We further examined H3K4 dimethylation state in FLC, MAF4 and MAF5. Consistent with that the ASH2R core subcomplex is required for genome-wide H3K4 trimethylation, but not for H3K4 dimethylation, levels of H3K4me2 in these three loci remained unchanged in ASH2Rox-2 seedlings compared to Col (Figure 11B). Thus, consistent with ASH2R's role for H3K4 trimethylation, ASH2R overexpression leads to increased levels of H3K4me3, but not H3K4me2, in its target genes.
To further explore the role for ASH2R in the promotion of H3K4 trimethylation in its target genes, we carried out timed activations of ASH2R expression using a transgenic line (in the Col background) harboring a stringent two-component glucocorticoid-inducible transgene expression system that has been widely used for gene expression induction in plants , . In this line (harboring pOp6-ASH2R;p35S-GR:LhG4), the expression of ASH2R transgene (free of mutations) was directed by the pOp6 promoter (Figure S10A), that is recognized by the trans-acting transcriptional activator GR:LhG4 (GR for Glucocorticoid Receptor). Upon binding of GR to glucocorticoids such as dexamethasone (DEX), GR:LhG4 is expected to specifically binds to pOp6 to turn on ASH2R expression. As noted earlier, we observed leaky expression of the point-mutated ASH2R transgene, likely caused by proximity of the 35S promoter driving GR:LhG4 expression; hence, we re-oriented p35S to maximize its distance to pOp6 (Figure S10A). Because ASH2R expression levels exert a much stronger effect on MAF5 expression than on FLC or MAF4 expression (Figure 5C, 5D), we followed MAF5 induction upon DEX-activated ASH2R expression as described next. We applied DEX to 7-d-old seedlings, and found that with a single application, MAF5 expression was slightly induced in 72 hour (h) (Figure S10C). Next, we applied DEX twice (the second application occurred 36h after the initial treatment); ASH2R expression was strongly activated upon DEX applications (still up to about 20 fold in 96h; see Figure 11C). Following ASH2R expression activation, MAF5 expression in shoot apices including newly emerged leaves, was induced to 2.0 fold over the mock in 72h and about 4.0 fold in 96h (Figure 11D). In addition, we found that MAF5 expression was not induced in the first pair of rosette leaves even though ASH2R expression was highly activated upon DEX applications (Figure S10D-S10E), suggesting that cell division activity is required for MAF5 induction. Interestingly, it took at least about 48h to induce MAF5 expression upon ASH2R expression activation (Figure 11D). Arabidopsis shoot apical meristematic cells divide once in 1–2 d . It is likely that one to two rounds of cell division (or DNA replication) in the shoot apices may be required for MAF5 induction by ASH2R.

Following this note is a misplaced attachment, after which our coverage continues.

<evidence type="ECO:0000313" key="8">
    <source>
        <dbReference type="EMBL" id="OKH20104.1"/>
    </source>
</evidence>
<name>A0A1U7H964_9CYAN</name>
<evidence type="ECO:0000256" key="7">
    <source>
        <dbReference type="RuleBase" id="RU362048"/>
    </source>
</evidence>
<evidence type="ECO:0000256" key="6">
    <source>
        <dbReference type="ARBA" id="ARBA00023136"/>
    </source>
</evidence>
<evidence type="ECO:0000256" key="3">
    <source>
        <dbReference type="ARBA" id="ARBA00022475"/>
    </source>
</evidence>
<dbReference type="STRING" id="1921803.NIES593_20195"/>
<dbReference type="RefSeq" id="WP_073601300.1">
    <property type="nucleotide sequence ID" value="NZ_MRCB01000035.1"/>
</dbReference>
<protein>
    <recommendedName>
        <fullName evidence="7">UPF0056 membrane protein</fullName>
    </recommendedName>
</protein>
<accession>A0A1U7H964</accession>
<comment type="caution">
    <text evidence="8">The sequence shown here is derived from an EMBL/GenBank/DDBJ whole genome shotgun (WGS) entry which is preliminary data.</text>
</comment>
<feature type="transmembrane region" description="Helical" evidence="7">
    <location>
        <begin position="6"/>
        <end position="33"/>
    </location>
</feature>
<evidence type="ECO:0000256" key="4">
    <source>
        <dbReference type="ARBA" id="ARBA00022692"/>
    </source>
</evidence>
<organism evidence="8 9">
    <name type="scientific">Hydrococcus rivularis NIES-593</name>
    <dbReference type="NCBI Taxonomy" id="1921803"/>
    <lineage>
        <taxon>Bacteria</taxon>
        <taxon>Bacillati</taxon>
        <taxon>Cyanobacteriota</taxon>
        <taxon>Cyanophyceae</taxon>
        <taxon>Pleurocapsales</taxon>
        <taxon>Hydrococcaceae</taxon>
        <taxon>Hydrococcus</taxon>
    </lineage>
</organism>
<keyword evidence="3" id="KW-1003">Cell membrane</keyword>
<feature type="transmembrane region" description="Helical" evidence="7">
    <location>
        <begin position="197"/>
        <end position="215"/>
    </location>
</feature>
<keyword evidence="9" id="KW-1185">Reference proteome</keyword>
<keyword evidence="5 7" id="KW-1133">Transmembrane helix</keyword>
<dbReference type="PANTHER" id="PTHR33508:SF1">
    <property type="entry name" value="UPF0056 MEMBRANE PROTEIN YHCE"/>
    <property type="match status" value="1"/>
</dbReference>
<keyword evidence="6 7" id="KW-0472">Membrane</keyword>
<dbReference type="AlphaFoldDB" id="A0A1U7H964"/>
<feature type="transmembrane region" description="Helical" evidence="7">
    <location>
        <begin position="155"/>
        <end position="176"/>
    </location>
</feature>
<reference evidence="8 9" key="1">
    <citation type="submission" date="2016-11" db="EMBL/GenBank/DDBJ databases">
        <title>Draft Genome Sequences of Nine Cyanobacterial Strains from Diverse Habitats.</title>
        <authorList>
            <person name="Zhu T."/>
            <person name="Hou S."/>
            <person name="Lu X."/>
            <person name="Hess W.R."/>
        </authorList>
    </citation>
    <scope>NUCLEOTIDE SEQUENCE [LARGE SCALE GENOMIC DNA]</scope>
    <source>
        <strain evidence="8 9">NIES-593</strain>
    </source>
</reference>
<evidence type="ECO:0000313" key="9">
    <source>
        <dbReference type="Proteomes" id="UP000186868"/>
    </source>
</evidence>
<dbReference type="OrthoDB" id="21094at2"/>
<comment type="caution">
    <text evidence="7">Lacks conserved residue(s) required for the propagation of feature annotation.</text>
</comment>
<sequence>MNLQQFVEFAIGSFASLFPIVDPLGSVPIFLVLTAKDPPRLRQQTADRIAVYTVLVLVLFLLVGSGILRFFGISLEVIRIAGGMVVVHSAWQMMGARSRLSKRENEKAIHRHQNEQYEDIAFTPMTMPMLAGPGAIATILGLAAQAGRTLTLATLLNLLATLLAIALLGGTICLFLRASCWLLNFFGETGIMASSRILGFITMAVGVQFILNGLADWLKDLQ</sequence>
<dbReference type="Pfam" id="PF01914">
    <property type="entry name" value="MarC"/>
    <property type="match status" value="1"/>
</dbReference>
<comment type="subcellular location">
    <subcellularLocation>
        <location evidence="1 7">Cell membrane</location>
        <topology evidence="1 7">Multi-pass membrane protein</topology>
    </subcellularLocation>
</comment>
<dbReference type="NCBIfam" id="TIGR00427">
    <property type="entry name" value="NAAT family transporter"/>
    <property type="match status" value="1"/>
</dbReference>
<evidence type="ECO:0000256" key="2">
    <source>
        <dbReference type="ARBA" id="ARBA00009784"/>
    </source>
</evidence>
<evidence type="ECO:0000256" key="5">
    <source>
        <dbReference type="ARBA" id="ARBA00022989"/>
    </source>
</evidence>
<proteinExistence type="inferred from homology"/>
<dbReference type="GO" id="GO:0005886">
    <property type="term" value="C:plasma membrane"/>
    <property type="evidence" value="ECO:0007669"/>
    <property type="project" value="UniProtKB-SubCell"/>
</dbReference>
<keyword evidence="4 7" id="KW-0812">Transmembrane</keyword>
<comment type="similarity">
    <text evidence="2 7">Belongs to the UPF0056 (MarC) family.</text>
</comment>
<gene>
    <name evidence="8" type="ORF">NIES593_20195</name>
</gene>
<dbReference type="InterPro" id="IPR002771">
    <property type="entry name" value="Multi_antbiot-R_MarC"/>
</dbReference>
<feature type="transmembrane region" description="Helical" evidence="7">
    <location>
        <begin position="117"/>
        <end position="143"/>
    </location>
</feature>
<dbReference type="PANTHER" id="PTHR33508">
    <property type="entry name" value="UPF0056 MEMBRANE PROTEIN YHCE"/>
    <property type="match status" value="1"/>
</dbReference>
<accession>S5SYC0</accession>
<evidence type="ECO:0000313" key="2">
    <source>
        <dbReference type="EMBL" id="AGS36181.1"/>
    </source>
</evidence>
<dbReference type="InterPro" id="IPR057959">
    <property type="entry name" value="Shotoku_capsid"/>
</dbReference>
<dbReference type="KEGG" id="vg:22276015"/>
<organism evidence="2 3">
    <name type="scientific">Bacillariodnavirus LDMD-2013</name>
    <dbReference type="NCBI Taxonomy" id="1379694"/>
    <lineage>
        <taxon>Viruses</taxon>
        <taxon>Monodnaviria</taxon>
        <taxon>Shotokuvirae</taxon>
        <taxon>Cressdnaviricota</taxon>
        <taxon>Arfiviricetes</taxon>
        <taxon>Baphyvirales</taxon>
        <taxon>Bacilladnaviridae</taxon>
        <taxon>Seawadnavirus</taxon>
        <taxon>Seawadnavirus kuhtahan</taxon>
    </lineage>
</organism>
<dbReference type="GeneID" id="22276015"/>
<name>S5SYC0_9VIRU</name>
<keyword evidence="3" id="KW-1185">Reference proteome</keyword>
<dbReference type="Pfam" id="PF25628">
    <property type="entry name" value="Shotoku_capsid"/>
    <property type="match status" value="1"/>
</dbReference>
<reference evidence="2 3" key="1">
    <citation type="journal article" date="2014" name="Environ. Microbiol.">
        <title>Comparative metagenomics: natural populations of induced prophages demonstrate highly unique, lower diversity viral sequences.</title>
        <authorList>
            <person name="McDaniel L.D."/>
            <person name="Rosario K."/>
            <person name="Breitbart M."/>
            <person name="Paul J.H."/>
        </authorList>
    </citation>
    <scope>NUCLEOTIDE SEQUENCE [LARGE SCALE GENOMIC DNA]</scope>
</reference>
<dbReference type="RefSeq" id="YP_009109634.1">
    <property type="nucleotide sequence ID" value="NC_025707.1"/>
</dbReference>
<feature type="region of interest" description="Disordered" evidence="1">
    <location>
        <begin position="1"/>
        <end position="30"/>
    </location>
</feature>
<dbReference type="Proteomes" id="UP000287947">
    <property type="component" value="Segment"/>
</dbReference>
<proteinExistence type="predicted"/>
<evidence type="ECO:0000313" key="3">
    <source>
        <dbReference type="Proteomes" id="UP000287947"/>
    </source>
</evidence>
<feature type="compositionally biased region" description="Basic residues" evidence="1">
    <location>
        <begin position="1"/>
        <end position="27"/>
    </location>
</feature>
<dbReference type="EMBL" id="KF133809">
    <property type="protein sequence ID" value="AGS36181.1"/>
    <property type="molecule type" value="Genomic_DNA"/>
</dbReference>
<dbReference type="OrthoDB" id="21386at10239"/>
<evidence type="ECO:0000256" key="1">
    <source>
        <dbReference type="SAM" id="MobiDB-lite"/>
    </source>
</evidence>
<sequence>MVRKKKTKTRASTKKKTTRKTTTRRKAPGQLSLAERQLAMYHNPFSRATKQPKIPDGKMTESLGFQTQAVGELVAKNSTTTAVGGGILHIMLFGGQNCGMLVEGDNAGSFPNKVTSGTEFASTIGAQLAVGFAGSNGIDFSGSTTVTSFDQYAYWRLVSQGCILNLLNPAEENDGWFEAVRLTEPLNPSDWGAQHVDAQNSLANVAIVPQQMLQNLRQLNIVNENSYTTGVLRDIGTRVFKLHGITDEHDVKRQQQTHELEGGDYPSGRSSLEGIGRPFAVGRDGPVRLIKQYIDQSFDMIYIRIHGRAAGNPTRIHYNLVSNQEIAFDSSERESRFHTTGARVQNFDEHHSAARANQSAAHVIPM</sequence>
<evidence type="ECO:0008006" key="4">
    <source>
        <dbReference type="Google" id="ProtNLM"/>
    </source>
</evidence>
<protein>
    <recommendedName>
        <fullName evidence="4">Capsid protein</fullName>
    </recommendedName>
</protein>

We performed ChIP experiments to examine H3K4 methylation state in MAF5 chromatin at 48h and 96h after the initial DEX application. Levels of H3K4me3, but not H3K4me2 in MAF5, increased in 96h, consistent with the induction of MAF5 expression (Figure 11E, 11F). Thus, the timed ASH2R induction causes increased H3K4me3 in MAF5 chromatin and turns on MAF5 expression. These findings together with the elevated levels of H3K4me3 in FLC, MAF4 and MAF5 upon ASH2R overexpression, strongly suggest that increased H3K4 trimethylation in these loci causes activation of their expression.